is an 18th century former monastic church, on ancient foundations and possibly containing 13th century fabric, at the north corner of the Piazza Vittorio Emanuele II in what is now the rione Esquilino (historically, rione Monti). The church is now parochial and titular, but not a minor basilica. The dedication is to the obscure martyr of the fourth century St Eusebius of Rome
For reference, a plan of the church is available here
The church was financed by St Eusebius of Bologna (not St Eusebius of Vercelli), a friend of St Ambrose, and has its first historical mention in a graffito of the year 474 in the catacombs of Santi Marcellino e Pietro ad Duas Lauros. The titulus became a church around 745, widely restored by Pope Zacharias (741-752) following the collapse of the roof.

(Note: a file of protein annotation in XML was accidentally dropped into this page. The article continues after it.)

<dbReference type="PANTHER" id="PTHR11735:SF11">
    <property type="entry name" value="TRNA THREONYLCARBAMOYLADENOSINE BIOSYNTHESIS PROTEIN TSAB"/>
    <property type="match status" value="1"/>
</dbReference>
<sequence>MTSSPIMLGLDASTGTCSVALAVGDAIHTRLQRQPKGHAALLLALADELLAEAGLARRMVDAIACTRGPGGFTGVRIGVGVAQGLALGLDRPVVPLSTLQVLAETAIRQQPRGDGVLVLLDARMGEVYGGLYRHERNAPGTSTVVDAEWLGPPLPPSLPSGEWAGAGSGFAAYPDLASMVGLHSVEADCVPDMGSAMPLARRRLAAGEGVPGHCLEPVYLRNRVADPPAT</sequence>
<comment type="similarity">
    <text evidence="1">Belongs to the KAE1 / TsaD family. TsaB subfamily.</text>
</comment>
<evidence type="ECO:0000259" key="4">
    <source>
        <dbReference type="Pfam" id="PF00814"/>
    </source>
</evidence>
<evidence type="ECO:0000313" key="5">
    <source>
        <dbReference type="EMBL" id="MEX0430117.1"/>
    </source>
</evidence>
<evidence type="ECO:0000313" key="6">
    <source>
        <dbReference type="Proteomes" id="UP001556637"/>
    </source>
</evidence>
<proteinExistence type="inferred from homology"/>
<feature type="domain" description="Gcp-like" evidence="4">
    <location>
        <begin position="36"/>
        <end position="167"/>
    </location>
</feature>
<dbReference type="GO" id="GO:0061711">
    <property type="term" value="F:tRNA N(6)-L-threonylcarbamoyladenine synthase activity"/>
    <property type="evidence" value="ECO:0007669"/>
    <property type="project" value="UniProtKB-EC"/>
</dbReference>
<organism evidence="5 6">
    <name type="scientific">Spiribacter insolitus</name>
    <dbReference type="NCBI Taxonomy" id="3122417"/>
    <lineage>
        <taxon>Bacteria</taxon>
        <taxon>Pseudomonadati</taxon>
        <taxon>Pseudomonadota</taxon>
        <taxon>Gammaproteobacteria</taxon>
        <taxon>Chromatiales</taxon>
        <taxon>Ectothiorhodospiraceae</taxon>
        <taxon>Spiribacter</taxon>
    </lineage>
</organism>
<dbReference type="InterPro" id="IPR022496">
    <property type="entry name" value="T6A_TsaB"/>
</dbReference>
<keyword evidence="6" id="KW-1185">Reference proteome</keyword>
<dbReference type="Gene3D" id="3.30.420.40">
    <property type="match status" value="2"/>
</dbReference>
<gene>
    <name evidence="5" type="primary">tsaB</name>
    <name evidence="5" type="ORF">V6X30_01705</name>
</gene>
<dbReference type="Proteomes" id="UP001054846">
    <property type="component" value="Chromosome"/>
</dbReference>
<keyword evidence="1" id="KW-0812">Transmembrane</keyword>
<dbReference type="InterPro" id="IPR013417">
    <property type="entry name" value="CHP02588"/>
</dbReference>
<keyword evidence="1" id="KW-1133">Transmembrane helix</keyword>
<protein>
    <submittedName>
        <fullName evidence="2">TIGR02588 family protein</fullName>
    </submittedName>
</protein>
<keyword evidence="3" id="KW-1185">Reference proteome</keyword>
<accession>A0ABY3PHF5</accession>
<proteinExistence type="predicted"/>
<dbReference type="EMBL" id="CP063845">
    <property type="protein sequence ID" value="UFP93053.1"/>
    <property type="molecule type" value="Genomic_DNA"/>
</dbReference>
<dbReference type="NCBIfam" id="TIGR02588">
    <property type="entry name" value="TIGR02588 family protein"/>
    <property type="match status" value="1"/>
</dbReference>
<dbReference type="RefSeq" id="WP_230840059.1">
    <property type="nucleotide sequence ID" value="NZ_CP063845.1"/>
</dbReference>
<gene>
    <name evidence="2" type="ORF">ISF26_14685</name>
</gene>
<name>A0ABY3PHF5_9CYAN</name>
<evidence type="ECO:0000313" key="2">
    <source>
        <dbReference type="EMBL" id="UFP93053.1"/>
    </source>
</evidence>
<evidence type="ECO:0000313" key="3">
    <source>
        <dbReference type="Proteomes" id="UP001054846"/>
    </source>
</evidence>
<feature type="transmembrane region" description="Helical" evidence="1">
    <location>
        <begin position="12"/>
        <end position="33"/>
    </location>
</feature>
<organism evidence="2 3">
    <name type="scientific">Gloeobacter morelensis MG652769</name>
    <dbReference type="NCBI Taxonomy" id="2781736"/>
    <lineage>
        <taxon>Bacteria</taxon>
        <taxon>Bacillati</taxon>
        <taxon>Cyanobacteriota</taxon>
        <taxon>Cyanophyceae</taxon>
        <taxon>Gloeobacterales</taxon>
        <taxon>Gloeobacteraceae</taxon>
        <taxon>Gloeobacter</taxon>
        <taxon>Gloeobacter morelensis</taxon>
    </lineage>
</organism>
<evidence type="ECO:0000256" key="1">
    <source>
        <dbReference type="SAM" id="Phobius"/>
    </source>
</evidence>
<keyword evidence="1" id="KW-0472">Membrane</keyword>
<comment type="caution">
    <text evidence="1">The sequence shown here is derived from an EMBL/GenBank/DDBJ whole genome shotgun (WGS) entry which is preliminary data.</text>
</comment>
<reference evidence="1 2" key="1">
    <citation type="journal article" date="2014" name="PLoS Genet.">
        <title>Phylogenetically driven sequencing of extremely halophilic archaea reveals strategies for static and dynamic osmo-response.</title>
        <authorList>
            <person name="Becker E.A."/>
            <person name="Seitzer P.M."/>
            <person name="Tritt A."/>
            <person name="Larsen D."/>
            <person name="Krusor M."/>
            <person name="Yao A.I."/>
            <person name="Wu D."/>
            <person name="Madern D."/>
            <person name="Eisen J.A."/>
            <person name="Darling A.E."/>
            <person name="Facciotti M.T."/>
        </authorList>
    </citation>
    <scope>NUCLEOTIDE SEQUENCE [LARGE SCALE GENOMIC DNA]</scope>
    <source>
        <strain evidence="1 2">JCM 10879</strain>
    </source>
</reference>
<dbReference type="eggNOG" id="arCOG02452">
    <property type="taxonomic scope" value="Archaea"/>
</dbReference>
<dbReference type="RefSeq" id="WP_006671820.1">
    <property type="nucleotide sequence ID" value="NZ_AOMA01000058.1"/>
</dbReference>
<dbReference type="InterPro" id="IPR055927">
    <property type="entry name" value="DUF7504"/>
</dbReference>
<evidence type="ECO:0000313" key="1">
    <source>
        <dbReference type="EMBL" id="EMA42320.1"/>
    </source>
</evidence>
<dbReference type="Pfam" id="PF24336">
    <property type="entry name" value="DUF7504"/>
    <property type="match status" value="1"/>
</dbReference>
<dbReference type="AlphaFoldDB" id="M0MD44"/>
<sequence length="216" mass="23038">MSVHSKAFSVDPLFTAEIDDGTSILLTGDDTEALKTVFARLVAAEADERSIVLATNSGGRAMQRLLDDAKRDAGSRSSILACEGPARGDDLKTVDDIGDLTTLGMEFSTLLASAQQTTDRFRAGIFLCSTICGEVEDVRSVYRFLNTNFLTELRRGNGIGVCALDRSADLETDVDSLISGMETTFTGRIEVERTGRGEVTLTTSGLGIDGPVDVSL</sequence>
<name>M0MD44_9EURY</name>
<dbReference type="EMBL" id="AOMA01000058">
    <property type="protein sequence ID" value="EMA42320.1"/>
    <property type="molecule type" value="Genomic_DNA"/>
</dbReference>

Honorius III had the church rebuilt from the foundations, and it was re-consecrated in 1238 Pope Gregory IX. A tablet commemorating the rebuilding may still be found in the porch of the church, to the right of the door. Around the same time, the bell-tower or campanile was added.
The high altar, presbyterium area and choir were remodeled by Onorio Longhi in 1600. A rebuilding of the façade was begun in 1711 by Carlo Stefano Fontana(nephew of the more famous Carlo Fontana) under the patronage of Cardinal Enrico Enríquez. The rebuilding was actually begun in 1753 by Nicolò Picconi, and it took about six years. He was the designer of the present interior, although the choir fittings and the high altar from the work by Longhi were kept.
A consequence of the urbanization works of the late nineteenth century for the new Esquilino district and the construction of Piazza Vittorio Emanuele II in 1877-1880, the church appears raised above the street level. So now access to the church is by way of a double flight of steps.
The stuccos and the painting inside the church, also equipped with a new organ, were renovated in 1938 by the parish priest Monsignor Dottarell.